War, overpopulation, environmental upheaval can all threaten the continued existence of species or civilizations, but none are inevitably the agents of doom, and in all there are opportunities for intelligence to avoid them entirely or to cope. Though not obvious today, eventually we may take these ideas for granted. Significantly, many people already do so and assume that intelligence even will overcome another threat: pestilence or disease. Yet human history shows this problem to have been by far the greatest threat of all, as when the Black Plague killed one-third of Europe's people in the 1340s.
Another possibility that can easily be challenged is that if a civilization exhausted its high-grade ores and mineral resources prior to lapsing into a Dark Age, it could never again recover. Yet the steel and other materials would not have vanished into thin air; rather, the nature of the "rich ore bodies" would have changed. Instead of digging for iron ore in some version of the Mesabi Range, one would dig for fabricated iron and steel at the sites of what formerly were great cities and harbors. A single wrecked ship of fifty thousand tons would satisfy for a century the need for cast steel of a civilization at the level of Germany in the mid-1830s, which then counted thirty million people.
Moreover, we must remember that even if one intelligent species should become extinct, there may be others waiting in the evolutionary wings, ready to step forward. The rise of intelligence could take place more than once, with the earlier, failed species sending their warnings to the future in the fossil record.
Is it then truly reasonable to say that if civilizations prevail for long times, they indeed will pursue interstellar flight, interstellar colonization? Perhaps after a phase of technical advance, such cultures lose interest in exploring or expanding.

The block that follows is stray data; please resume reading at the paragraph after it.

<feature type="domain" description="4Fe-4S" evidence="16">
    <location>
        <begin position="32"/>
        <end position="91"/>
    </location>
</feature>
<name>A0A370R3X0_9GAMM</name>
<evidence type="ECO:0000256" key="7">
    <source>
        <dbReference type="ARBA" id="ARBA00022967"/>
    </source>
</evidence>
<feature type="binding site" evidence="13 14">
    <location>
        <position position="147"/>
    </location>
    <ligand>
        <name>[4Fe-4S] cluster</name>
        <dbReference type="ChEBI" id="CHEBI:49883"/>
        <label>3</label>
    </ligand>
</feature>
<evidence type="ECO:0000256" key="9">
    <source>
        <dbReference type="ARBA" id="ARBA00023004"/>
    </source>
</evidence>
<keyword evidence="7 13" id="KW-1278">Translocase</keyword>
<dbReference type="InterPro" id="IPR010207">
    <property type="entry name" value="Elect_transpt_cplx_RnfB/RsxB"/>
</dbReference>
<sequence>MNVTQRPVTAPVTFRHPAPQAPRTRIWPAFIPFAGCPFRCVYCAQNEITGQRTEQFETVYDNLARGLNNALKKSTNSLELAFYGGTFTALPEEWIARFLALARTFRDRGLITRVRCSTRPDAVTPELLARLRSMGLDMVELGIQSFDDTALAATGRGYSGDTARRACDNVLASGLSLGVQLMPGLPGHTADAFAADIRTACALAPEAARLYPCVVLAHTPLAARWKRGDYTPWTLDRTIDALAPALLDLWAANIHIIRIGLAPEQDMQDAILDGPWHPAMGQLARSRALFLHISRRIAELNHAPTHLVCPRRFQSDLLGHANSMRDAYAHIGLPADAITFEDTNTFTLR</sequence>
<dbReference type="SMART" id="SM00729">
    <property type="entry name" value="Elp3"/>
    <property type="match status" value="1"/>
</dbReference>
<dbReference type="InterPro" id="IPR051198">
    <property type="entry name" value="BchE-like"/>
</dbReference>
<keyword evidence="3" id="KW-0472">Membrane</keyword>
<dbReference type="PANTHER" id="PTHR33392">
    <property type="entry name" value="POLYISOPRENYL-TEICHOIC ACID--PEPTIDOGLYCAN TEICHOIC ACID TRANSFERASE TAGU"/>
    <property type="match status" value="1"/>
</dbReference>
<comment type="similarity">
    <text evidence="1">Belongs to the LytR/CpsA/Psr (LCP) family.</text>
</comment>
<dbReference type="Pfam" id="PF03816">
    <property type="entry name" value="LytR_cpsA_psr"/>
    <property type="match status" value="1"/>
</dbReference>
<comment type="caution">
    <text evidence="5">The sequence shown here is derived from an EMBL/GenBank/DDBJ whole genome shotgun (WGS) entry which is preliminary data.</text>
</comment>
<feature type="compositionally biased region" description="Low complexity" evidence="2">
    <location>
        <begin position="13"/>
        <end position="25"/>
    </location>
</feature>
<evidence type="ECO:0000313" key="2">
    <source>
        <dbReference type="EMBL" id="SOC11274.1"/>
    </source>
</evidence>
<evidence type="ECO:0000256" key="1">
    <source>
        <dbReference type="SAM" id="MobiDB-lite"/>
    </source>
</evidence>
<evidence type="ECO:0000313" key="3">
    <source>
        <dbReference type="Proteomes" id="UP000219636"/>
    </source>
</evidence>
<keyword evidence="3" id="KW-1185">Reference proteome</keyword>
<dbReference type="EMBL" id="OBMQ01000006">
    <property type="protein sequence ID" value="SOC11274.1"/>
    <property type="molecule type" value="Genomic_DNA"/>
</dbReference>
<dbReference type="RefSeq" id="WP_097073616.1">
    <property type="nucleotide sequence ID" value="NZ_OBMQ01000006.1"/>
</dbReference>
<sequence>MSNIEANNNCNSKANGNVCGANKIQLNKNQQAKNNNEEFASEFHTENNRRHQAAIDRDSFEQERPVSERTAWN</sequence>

Michael Hart, whose calculations were discussed in Chapter 2, calls this idea the Contemplation Hypothesis, the idea being that such cultures pursue spiritual contemplation, not science. In a classic paper titled "An Explanation for the Absence of Extraterrestrials on Earth," he remarked,
There is one more possibility that deserves note: the zoo hypothesis. It holds that Earth has been set aside as an interstellar wilderness preserve akin to Tanzania's Serengeti Plain or South Africa's Kruger National Park. Here our evolution would proceed, our planet's species interacting very little with the cosmic park-keepers.
This is a rather romantic notion, yet it has problems. We have our game preserves, true; but there is also such a thing as poaching on game preserves. To guard against the wily poacher requires considerable expense and effort in the administration of parks like the Kruger; in the Serengeti, less well guarded, poaching is a serious problem. In the cosmic context, "poaching" would mean the settlement or colonization of a world, in the face of efforts by a Galactic Empire to restrict or prevent such acts.
It might be that if another culture were to settle on Earth, it would do untold damage to the species here. So have our own colonists of oceanic islands done harm by bringing in rats or goats that have destroyed native birds or forests. Since planets like Earth appear to be rare, star¬farers might have a strong reluctance to take the risk of damaging our life-forms.